[TUHS] RT/PC-centric AIX history
ron at ronnatalie.com
Sat Mar 11 06:07:06 AEST 2017
Well, the other big network that used imps was the MILNET. I had the
dubious distinction of having the only router (other than the "mail
bridges") that was on the MILNET after they split the ARPANET.
And indeed, the NSA, BRL, and a few others had IMP based systems (we even
had TACs at BRL).
> The first routers used in the NSFNET were things called Fuzzballs -
PDP-11's running software from Dave Mills, driving 56KB lines.
Dave was certainly PI on that project, but a lot of the work was done by
Mike Petry and Louis Mamakos at the Unviersity of Maryland. Cornell (Scott
Brim) had the operational responsibility to keep the initial NSFNet backbone
> They eventually decided they needed to step up a level, and a consortium
involving IBM won, with IBM RT PC's running AIX driving T1 lines.
MERIT was the prime contracator. They indeed were backed by IBM (Jakob
Recktor primarily). In fact, the computers didn't drive the T1 lines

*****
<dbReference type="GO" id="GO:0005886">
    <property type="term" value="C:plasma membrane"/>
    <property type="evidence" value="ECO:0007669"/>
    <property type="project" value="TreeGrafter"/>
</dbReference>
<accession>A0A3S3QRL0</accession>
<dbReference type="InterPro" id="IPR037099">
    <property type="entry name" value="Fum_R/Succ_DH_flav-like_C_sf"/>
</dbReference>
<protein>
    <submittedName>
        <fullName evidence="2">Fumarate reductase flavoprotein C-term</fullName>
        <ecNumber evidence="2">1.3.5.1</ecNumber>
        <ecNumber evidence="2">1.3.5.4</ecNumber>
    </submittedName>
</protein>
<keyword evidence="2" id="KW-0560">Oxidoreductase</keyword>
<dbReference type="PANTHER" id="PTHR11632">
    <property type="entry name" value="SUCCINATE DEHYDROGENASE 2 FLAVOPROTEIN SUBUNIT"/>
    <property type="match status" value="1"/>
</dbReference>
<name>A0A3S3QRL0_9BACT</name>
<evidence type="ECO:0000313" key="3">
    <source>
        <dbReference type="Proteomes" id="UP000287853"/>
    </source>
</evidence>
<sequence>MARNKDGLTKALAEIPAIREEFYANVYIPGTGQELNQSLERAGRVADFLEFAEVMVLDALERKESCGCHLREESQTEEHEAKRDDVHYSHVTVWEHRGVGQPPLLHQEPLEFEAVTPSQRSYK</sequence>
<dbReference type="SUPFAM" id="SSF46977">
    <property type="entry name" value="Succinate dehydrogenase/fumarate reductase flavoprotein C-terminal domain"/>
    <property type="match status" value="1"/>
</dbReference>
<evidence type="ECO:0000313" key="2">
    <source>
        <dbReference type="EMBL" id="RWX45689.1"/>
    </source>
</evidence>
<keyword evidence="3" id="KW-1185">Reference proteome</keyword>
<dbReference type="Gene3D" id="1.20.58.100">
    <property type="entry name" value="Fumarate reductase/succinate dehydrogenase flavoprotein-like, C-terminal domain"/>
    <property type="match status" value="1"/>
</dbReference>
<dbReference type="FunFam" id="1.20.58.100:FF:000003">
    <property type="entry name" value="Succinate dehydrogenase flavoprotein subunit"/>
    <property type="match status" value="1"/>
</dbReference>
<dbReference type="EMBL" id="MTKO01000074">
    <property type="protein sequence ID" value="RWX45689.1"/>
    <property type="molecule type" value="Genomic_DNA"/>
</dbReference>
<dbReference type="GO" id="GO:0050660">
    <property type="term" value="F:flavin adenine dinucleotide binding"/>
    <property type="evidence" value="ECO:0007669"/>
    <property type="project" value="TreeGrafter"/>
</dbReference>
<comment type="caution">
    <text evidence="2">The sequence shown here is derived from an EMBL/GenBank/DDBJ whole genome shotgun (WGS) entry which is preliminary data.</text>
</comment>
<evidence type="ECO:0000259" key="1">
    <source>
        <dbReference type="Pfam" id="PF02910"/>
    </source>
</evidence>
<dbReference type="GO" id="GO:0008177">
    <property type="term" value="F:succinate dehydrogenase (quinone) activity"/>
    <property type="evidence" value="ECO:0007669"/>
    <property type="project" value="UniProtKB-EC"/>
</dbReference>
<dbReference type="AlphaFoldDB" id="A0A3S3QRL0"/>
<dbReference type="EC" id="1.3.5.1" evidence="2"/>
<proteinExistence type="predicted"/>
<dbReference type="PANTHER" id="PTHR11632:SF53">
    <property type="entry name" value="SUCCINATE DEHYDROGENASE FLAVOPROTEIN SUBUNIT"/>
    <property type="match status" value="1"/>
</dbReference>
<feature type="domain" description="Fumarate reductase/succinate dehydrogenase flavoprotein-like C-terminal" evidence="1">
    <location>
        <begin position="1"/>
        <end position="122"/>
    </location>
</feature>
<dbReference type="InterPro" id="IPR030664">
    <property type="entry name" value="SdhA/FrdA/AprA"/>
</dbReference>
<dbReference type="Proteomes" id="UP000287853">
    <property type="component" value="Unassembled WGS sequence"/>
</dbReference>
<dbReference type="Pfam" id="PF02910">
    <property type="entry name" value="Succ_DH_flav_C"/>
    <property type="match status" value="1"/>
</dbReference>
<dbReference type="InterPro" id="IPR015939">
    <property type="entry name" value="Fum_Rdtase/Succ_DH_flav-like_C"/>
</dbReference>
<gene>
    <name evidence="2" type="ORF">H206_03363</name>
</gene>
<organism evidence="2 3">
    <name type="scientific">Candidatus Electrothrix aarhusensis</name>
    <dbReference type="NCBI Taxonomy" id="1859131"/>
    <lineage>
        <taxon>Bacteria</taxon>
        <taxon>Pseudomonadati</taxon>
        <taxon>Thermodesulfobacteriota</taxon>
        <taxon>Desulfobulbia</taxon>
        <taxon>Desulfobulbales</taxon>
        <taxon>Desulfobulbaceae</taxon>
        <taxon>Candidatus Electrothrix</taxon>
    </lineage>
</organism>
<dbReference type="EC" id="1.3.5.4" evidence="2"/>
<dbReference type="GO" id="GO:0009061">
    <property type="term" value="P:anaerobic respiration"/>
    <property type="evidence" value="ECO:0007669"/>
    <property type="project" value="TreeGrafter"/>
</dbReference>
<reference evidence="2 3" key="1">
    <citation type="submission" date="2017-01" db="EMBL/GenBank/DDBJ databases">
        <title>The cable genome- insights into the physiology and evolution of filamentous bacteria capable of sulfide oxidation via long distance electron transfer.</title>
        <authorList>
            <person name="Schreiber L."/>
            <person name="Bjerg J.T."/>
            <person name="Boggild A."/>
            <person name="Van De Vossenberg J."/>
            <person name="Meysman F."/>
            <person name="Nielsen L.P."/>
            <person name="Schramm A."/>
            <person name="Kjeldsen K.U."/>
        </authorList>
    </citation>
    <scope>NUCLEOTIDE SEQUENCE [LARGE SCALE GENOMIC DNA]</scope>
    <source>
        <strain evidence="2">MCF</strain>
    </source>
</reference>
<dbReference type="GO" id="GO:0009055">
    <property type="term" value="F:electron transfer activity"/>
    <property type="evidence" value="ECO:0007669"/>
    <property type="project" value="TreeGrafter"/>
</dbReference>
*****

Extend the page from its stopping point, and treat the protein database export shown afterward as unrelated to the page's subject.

directly. Fearing their commo cards weren't fast enough to drive a T1 at
full speed, they used muxes to break the T1 into 500K lines and set up some
virtual circuits to provide a bit more interesting networking technogy.
I was actually on the committee that evaluated those bids. I just found
all that stuff filed away when I moved recently. There were six proposals
considered. Of the six, three were thought to be actually implementable:
UCAR (with BBN), MERIT (with IBM), and NyserNet (Cisco? I'm having a hard
time remembering). There were also three other proposals including one
from DEC which really wasn't all that well thought out (I don't recall the
other two). The pane was me, Jake Fienler (SRI NIC), Jon Postel, and a
few others. My old boss from BRL, Steve Wulff, was the NSF honcho in
charge. He went on to Cisco after his stint at NSF.
I can remember that after the technical eval, we looked at the bid prices.
If I remember it was $45MM for Nyser, $30MM for UCAR, and $15MM for Merit.
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